COMMENTARY: I worked at the LCBO for years. Despite what the union is telling you, employees have it made
Employees of the LCBO could be heading to the picket lines next week if an agreement isn’t reached between their union and the Crown corporation by Monday at 12:01 a.m.
As part of OPSEU’s public relations strategy while collective bargaining continues, the union has launched a website and ad campaign called LiqiLeaks, aimed at sharing the “real stories” of life at the LCBO.
Unlike WikiLeaks, LiqiLeaks contains no bombshells or revelations of any kind — just gripes from employees who don’t seem to realize how good their situation really is.
The short video testimonies from 11 workers reveal the concerns OPSEU thinks are the most salable to the general public this time around—most of them focused on scheduling and hours.
It’s worth noting that Kathleen Wynne has already offered Ontario’s unionized public sector workers an unconditional 7.5 per cent raise, which both pleased and surprised OPSEU president Warren ‘Smokey’ Thomas.
READ MORE: COMMENTARY: LCBO workers deserve fairness
Over half of the LiqiLeaks videos feature laments of lost family time due to job demands, with some even complaining about having to work over their family’s dinner hour. One of the subjects, Chris, somberly called his employment at the LCBO an “attack on the family.”
It’s not enough of an attack to cause him to work somewhere else, though.
Two stars broke down into tears during their minute-long videos. Step aside, Meryl Streep—the Oscar goes to…
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All employees end their respective melodramas with some variation of “That’s the real story.”
With the strike deadline looming, I find myself getting nostalgic as OPSEU’s posturing ramps up to full gear; it’s all rhetoric I’ve heard before.
After all, I worked there for a number of years.
When I was 18 and in university, the LCBO was an attractive employer. The hourly pay was about 50 per cent above minimum wage, and the expectation of evening and weekend shifts matched what I was able to offer as a full-time student lacking a social life.
I worked with some wonderful people — many of whom I still count among my friends — but also saw quite plainly a mindset of entitlement and laziness in far too many of my colleagues.
Like 84 per cent of the LCBO’s employees, I was classed as casual. Admittedly, it was feast or famine as far as scheduling was concerned. Shifts were as short as three-and-a-half hours, or as long as nine. There was no guarantee of hours whatsoever.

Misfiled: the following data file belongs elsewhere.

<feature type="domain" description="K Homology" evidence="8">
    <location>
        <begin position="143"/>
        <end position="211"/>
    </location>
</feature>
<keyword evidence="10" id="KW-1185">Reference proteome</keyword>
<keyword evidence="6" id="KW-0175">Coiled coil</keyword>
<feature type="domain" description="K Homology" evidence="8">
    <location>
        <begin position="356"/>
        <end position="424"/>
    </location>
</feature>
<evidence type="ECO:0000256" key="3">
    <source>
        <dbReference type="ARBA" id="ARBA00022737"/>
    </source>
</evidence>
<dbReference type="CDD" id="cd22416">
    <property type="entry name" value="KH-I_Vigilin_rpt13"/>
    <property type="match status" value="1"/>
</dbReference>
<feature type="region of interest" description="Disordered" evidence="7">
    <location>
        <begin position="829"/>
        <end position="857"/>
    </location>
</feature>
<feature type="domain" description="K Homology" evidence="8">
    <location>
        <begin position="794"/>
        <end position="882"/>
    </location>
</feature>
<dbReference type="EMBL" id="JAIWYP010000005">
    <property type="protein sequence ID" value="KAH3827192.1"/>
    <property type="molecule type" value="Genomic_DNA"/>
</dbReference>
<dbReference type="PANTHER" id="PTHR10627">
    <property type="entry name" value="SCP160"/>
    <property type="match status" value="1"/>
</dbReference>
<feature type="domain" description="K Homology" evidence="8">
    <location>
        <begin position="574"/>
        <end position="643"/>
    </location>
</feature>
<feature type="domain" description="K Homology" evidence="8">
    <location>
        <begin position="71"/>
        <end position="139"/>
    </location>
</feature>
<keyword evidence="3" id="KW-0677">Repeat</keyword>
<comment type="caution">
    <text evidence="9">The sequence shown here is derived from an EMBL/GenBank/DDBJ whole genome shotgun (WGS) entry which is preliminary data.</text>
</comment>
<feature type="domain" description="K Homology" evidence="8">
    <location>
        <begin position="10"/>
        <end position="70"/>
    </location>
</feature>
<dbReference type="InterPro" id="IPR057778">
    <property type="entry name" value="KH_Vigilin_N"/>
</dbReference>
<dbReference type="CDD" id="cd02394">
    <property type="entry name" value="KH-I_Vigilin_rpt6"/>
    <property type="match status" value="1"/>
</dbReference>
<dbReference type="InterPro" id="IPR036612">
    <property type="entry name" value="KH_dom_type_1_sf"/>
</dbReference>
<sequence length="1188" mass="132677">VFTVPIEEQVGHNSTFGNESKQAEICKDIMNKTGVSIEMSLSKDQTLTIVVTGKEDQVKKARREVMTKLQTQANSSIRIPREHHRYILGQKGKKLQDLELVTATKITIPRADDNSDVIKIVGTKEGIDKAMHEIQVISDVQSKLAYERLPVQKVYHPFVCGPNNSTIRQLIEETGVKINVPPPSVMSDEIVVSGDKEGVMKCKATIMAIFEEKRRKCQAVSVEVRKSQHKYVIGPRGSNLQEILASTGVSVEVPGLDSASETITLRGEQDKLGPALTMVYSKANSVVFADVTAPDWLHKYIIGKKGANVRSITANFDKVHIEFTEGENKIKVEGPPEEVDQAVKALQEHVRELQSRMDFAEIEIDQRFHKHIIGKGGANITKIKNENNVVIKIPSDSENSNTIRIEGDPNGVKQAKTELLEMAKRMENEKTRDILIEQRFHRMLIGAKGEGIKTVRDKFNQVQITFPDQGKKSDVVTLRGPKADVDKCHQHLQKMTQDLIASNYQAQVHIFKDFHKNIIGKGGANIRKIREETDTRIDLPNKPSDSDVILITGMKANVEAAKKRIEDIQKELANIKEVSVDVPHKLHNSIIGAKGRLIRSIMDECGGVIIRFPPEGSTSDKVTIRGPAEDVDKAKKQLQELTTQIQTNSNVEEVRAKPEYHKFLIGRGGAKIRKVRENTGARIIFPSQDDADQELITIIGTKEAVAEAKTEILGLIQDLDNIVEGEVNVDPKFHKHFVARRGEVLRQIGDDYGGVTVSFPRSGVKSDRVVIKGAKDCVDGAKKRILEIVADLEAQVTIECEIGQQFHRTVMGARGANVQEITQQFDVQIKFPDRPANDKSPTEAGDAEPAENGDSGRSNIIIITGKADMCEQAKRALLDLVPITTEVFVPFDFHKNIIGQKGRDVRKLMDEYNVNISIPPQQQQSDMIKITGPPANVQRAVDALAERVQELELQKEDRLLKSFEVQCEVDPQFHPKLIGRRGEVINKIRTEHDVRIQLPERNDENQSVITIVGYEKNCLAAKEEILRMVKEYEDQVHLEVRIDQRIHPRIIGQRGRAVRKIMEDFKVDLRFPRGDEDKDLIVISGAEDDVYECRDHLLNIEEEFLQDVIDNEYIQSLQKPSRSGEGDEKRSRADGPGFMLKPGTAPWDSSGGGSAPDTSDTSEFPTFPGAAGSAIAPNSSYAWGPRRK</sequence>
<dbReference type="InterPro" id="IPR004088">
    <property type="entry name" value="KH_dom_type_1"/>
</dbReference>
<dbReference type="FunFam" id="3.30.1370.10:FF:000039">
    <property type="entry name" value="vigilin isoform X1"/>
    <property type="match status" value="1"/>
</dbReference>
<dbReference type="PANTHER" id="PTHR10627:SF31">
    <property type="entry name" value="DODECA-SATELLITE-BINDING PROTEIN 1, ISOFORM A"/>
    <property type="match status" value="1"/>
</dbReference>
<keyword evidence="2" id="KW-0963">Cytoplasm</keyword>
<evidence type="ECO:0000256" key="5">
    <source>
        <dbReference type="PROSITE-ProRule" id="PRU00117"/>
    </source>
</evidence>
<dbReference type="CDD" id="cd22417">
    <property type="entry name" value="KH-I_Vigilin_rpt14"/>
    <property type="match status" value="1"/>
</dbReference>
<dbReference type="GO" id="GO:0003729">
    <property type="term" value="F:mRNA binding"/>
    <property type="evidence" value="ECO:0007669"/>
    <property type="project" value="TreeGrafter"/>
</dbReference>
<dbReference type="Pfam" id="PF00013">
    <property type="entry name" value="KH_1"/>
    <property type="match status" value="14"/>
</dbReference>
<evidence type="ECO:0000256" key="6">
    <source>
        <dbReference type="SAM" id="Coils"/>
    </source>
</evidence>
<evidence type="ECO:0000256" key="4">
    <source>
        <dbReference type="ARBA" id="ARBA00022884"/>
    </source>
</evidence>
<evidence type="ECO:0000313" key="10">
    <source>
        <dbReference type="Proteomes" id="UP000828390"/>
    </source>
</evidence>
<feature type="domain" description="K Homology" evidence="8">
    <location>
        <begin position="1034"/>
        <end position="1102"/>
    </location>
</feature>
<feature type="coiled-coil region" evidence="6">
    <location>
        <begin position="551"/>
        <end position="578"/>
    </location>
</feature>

This was all explained to me when I was offered the job.
OPSEU claims it’s unfair that part-timers are not easily able to ascend to full-time. Absent from the messaging is that no one is promised anything otherwise from the company.
The LCBO was abundantly clear when hiring me that due to the seniority system (for which OPSEU bargained, incidentally) I would have to work there for as many as 10 years to even hope for full-time status.
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Like most jobs of that nature, it wasn’t my plan to make a career out of it, lucrative as it could have been.
The problem with the LCBO’s employee culture lies in that even of those lucky ones who are full-time, few realize how good they have it.
Full-time ‘customer service representatives’— employees who work the floor and cash registers — earn as much as $57,459 per year under the current agreement. This is based on years of service rather than merit or qualifications.
When I worked there, it was, in practice, impossible for the company to fire employees for being terrible at their jobs. I saw several colleagues who balked and even cursed at customers receive disciplinary notices that amounted to merely sticky notes on the record.
Employees caught stealing alcohol aren’t fired — they get alcoholism treatment paid for by the LCBO, and by extension the Ontario taxpayers. One can even be a common thief, rather than an alcoholic, to qualify for this sweet deal.
If a cashier is short on money at the end of the night, they only have to pay less than half of the shortage, with the government picking up the rest.
The union also bargained to let employees wear jeans to work and ditch the formerly mandatory uniform neckties. I guess they ran out of other things to ask for.
By the time I left the LCBO, I was making more than $20 per hour — as a cashier.
Was I worth it? I think so, but that doesn’t make it a realistic or sustainable wage in a job that almost anyone can do. Especially when LCBO product prices are higher than most private alternatives.
“There was a point in time where having a government job was a good thing,” said one of the LiqiLeaks-featured employees. “Now, having a government job feels like a bad joke.”
At least I can agree with them on something. Except the joke is on us.
That’s the real story of the LCBO.
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